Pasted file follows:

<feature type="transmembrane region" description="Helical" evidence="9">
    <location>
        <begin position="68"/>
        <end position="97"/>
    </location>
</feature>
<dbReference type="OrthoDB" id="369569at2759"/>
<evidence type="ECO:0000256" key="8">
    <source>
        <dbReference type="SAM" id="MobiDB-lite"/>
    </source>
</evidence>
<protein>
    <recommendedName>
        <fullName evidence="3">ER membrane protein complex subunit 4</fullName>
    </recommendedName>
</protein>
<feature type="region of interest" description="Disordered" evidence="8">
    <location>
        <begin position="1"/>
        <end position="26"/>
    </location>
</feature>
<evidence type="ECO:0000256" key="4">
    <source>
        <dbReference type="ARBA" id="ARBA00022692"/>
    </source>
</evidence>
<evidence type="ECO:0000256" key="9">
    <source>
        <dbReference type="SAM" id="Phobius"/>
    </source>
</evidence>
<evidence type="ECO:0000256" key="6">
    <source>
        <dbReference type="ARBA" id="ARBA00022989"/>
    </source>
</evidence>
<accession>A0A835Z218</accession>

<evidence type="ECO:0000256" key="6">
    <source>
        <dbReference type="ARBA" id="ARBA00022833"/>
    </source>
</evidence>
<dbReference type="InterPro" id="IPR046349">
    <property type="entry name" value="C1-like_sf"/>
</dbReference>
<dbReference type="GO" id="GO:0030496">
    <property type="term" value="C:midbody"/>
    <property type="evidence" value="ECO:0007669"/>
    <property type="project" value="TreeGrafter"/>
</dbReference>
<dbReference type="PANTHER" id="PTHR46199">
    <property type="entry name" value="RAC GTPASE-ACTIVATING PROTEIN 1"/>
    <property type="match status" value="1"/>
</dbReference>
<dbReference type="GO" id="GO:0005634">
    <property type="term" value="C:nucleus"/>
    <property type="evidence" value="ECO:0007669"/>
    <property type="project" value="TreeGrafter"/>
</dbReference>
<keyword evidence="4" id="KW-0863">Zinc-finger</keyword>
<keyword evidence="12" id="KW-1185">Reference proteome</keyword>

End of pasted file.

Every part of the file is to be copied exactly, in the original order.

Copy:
<feature type="transmembrane region" description="Helical" evidence="9">
    <location>
        <begin position="68"/>
        <end position="97"/>
    </location>
</feature>
<dbReference type="OrthoDB" id="369569at2759"/>
<evidence type="ECO:0000256" key="8">
    <source>
        <dbReference type="SAM" id="MobiDB-lite"/>
    </source>
</evidence>
<protein>
    <recommendedName>
        <fullName evidence="3">ER membrane protein complex subunit 4</fullName>
    </recommendedName>
</protein>
<feature type="region of interest" description="Disordered" evidence="8">
    <location>
        <begin position="1"/>
        <end position="26"/>
    </location>
</feature>
<evidence type="ECO:0000256" key="4">
    <source>
        <dbReference type="ARBA" id="ARBA00022692"/>
    </source>
</evidence>
<evidence type="ECO:0000256" key="9">
    <source>
        <dbReference type="SAM" id="Phobius"/>
    </source>
</evidence>
<evidence type="ECO:0000256" key="6">
    <source>
        <dbReference type="ARBA" id="ARBA00022989"/>
    </source>
</evidence>
<accession>A0A835Z218</accession>

<evidence type="ECO:0000256" key="6">
    <source>
        <dbReference type="ARBA" id="ARBA00022833"/>
    </source>
</evidence>
<dbReference type="InterPro" id="IPR046349">
    <property type="entry name" value="C1-like_sf"/>
</dbReference>
<dbReference type="GO" id="GO:0030496">
    <property type="term" value="C:midbody"/>
    <property type="evidence" value="ECO:0007669"/>
    <property type="project" value="TreeGrafter"/>
</dbReference>
<dbReference type="PANTHER" id="PTHR46199">
    <property type="entry name" value="RAC GTPASE-ACTIVATING PROTEIN 1"/>
    <property type="match status" value="1"/>
</dbReference>
<dbReference type="GO" id="GO:0005634">
    <property type="term" value="C:nucleus"/>
    <property type="evidence" value="ECO:0007669"/>
    <property type="project" value="TreeGrafter"/>
</dbReference>
<keyword evidence="4" id="KW-0863">Zinc-finger</keyword>
<keyword evidence="12" id="KW-1185">Reference proteome</keyword>